Royal Oak Trees, King George Highway
King George Highway, Surrey, Colombie-Britannique, V3S, Canada
Reconnu formellement en:
Liens et documents
Date(s) de construction
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Description du lieu patrimonial
The Royal Oak Trees are a row of ceremonial trees set along the wide side boulevards of the King George Highway, from the Nicomekl River near Crescent Road to the convergence with Highway 99 at 8 Avenue in South Surrey.
The Royal Oak Trees are valued for their symbolic ties to the British Empire and monarchy. These trees were planted as a commemoration of the 1937 coronation of King George VI and Queen Elizabeth and symbolize the British origins of many of Surrey's first settlers. Countries throughout the Empire were sent English Oak seedlings from the royal forest at Windsor Great Park to act as a lasting commemoration of the Coronation.
The King George VI Highway, part of an international highway system that connected Canada from the Fraser River, south to the Peace Arch at Blaine, Washington, was officially opened on October 16, 1940. The naming of the highway for the King was also a demonstration of loyalty to the Mother Country at a time of war. The trees were planted to define the highway as a formal processional.
The Royal Oak Trees are also valued because they provide a transition between a major public transportation corridor and private property. Creating a visual and symbolic break, the trees have become an important part of the landscape along King George Highway, from the Nicomekl River to 8 Avenue. The protection and maintenance of these trees also demonstrates the commitment of the City of Surrey in recognizing and preserving its natural heritage.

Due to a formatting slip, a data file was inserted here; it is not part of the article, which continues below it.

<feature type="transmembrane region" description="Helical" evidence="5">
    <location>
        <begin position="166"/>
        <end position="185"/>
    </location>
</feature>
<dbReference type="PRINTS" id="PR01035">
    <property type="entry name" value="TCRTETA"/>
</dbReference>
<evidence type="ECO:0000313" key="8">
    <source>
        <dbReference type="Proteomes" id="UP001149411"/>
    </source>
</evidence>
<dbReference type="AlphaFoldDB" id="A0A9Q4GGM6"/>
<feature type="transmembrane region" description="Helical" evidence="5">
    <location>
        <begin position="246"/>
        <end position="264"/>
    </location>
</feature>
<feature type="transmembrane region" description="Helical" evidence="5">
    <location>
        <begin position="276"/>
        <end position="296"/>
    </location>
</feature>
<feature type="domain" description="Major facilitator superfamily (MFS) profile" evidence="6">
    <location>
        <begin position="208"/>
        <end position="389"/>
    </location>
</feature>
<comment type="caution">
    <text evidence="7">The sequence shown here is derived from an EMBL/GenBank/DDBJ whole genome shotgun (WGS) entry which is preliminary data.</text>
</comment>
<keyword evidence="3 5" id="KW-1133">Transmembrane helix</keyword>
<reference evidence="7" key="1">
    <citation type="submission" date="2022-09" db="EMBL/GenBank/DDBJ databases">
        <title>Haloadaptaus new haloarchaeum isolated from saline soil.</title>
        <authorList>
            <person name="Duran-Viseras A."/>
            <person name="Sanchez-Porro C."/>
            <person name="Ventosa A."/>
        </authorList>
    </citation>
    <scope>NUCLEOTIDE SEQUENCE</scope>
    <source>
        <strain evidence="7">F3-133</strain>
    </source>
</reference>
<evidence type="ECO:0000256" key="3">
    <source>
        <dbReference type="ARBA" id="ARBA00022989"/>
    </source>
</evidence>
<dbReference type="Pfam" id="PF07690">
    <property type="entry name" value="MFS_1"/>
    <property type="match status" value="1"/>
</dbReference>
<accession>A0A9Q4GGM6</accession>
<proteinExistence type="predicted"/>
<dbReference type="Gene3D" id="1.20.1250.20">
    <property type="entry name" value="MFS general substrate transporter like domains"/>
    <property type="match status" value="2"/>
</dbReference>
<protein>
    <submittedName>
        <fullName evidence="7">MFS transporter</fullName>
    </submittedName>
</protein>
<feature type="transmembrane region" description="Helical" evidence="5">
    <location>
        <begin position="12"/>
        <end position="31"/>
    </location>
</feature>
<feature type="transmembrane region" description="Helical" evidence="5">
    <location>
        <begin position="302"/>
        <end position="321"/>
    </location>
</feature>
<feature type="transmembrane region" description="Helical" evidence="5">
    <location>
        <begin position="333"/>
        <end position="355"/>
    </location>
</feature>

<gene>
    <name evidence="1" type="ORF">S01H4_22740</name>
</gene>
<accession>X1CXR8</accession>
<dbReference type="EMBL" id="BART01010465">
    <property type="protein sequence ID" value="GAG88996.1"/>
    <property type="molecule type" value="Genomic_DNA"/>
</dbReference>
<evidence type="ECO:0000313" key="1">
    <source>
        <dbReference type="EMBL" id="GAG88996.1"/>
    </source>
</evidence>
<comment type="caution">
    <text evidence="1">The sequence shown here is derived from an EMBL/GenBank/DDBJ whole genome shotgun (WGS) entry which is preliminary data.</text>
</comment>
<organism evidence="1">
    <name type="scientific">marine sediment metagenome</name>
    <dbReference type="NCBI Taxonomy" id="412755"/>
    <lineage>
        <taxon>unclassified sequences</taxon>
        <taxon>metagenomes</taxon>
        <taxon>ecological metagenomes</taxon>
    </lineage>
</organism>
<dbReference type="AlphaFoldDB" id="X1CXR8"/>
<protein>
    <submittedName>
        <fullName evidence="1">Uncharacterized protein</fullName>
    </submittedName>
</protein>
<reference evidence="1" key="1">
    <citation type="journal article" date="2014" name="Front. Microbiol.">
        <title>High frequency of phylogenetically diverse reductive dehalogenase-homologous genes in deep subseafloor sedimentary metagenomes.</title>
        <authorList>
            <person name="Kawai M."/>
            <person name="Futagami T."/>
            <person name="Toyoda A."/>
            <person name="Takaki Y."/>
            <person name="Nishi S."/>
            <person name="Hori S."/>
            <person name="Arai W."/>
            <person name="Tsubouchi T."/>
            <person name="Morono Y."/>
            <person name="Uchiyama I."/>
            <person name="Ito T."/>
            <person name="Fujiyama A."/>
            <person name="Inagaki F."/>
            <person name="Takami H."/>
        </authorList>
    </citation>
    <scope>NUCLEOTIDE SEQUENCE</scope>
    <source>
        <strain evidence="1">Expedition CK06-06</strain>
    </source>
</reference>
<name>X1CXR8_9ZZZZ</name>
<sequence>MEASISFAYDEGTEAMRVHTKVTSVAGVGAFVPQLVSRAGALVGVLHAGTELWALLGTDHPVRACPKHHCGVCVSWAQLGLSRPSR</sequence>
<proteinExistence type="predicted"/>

Source: Heritage Planning Files, City of Surrey
Key elements that define the heritage character of the Royal Oak Trees include their:
- prominence and visibility along the King George Highway from the Nicomekl River to 8 Avenue;
- large spreading crowns, lobed leaves, deeply furrowed grey-black bark, lush dark green foliage in the spring/summer and autumn acorns;
- height (approximately fifteen metres), species (Quercus robur) and full seasonal canopy; and
- punctuation of the wide side boulevards, created by equal spacing on a straight line.
Autorité de reconnaissance
Administrations locales (C.-B.)
Local Government Act, art.954
Type de reconnaissance
Répertoire du patrimoine communautaire
Date de reconnaissance
Données sur l'histoire
Thème - catégorie et type
- Gouverner le Canada
- Le Canada et le monde
Catégorie de fonction / Type de fonction
- Élément naturel
Architecte / Concepteur
Emplacement de la documentation
Heritage Planning Files, City of Surrey
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